Is Market Fear Finally Thawing?
Dot Plot What?
Pretty amazing how market perspective shifts and what causes it.
In this case, it was an election.
Even a few months ago the market shivered if anyone even mentioned an interest rate hike.
This week saw the US Federal Reserve increase its target short-term interest rate to 0.75%, and the market barely sneezed.
Still, many categorise this as a "tightening of monetary policy." In time we suspect we’ll find it’s far more productive to define this as monetary policy move where things got slightly less accommodative.
With a view to calming nerves and showing that the market and the economy has little to fear from Wednesday's rate move, here are a few things we should consider:
Financial markets are enjoying plentiful liquidity conditions, confidence in general is rising and these near-record low rates were more a sign of raving fears under the surface.
The fact that rates have moved upward from ridiculously low levels is merely a reflection that some of this fear is finally thawing.
Keep in mind: Higher interest rates don't threaten growth. Interest rates are higher because growth expectations are somewhat stronger.
That is not bad news....
The above chart above shows a snapshot that compares the current real short-term rate (in red) with the market's expectation for what the average real short-term rate will be over the next 5 years (blue).
As Dr Ed Yardeni points out: The current real short-term rate is about -1%, and that rate is expected to average at just about zero over the next 5 years.
Now, while I know that interest rate hike chatter is nerve-wracking for investors, there is no way that this represents a tightening of monetary policy for the foreseeable future.
Now look again at the above. The real yield curve remains positively sloped (i.e., the blue line is much higher than the red line), which provides another indication that monetary policy is not tight.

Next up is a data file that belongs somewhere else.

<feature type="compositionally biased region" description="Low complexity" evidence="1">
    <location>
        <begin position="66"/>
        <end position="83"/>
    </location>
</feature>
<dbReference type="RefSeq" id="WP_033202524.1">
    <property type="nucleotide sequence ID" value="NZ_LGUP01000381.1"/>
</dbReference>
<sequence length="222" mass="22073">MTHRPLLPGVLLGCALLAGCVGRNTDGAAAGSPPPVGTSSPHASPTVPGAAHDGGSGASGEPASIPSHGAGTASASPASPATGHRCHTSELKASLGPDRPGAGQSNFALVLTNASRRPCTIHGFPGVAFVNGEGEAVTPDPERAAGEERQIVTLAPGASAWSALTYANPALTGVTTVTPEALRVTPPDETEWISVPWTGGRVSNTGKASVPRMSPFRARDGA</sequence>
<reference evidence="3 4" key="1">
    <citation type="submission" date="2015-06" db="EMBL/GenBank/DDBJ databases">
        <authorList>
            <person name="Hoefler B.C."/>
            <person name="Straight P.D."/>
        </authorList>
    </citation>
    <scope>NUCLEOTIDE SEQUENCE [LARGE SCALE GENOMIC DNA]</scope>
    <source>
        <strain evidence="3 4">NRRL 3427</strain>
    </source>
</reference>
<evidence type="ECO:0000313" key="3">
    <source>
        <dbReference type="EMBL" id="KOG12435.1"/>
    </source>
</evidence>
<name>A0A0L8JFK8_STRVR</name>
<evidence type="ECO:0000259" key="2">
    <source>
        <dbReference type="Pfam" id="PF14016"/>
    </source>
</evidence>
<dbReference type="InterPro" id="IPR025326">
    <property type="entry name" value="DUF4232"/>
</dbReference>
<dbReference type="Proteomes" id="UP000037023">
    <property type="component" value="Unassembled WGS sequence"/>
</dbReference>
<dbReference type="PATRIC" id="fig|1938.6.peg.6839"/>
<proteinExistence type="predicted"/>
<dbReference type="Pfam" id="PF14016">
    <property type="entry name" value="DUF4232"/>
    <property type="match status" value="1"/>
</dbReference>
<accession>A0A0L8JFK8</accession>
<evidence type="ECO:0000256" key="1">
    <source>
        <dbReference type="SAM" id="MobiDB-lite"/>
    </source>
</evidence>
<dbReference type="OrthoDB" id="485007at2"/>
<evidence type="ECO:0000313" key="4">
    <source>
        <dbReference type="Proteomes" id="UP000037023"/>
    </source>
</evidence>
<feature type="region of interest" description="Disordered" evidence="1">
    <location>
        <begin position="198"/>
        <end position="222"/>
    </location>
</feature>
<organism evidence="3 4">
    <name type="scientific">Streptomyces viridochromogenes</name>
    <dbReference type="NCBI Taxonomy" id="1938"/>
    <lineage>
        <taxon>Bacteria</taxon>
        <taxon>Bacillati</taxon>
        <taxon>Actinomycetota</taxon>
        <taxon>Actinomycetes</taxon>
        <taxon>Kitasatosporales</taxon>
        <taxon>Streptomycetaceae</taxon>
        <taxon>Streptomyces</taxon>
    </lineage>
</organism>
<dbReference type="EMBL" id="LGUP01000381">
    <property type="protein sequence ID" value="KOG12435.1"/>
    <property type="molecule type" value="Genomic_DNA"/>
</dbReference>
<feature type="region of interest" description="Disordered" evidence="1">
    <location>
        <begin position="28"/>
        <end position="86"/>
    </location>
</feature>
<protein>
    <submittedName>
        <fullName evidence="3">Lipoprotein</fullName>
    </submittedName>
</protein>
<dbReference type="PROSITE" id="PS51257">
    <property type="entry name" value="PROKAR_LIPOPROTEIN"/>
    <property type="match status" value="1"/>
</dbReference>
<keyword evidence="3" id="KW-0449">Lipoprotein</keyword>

In fact, it’s not even beginning to get tight.
These morning notes will keep you apprised of the time to worry.
And that time will be when the red line approaches and exceeds the blue line (as happened prior to the past two recessions).
That will be the market's way of telling us the Fed is tight enough to threaten growth.
This will probably coincide with a massive shift in investors leaving bonds and loving stocks all over again.
And in our view that milestone is thousands of points away from that type of investor herd movement.
This little snapshot below shows US builders have not felt this good in years. And the odds are high that they “Ain't seen nothin’ yet.”
Think about the classic film, Field of Dreams: "If you build it, he will come."
The demographic forces barrelling towards our economic pipeline suggest we may want to revise that wording a little bit to: "We better build it because they’re coming."
The above chart shows a few more highlights.
First, manufacturing is turning up nicely as we clear the energy cobwebs out of the system, along with general business conditions.
This should be no surprise to those who tracked many of our notes on chemical sales upturn, which usually comes right before the type of good news we’re seeing in the charts below from the regions noted:
One More for The Gipper
Now look, we all remember how the year started.
In a word: Ugly.
Fear skyrocketed and headlines blared that it was the end - Armageddon (Part 16, Chapter 42, Act VII).
And we all remember the line about it being, “The worst start in 80 years.”
You could almost hear Taps playing in the background.
Thanks to Josh Brown for the below:
Our message at the time was simple (a term that is never to be confused with “Easy”): Stay the course, climb off the ledge, be patient and keep eating your TUMS.
The economy is shifting, the baton is being passed from the Baby Boomers to the Millennials and the Barbell is real.
Demand coming our way is both massive and heavily misunderstood, but also requires patience.
By example, experts thought of the Baby Boomers in the early 1980s as pot-smoking, war-hating hippies who as an age cohort were sure to never amount to anything.
Ouch! Wrong or what?!
The Bottom Line?
Demographics are on our side in a very powerful way for the lengthy ride ahead, just as they were in the dark years of the late 1970s / early 1980s.
That’s because people drive markets.
One of the major barriers to seeing the road ahead is due to our emotions having been on guard for so long it may take some of us years of good news to thaw that fear.
For now, let's just be patient and let these things unfold over time.
There were many bumps in the night as the first Reagan years unfolded on their pathway to massive demographically supported growth. And we should allow for the same in the forthcoming first few years of the Trump presidency.
Finally, look at that top chart above again and burn it into your memory.
It will be fascinating to revisit in 5 years.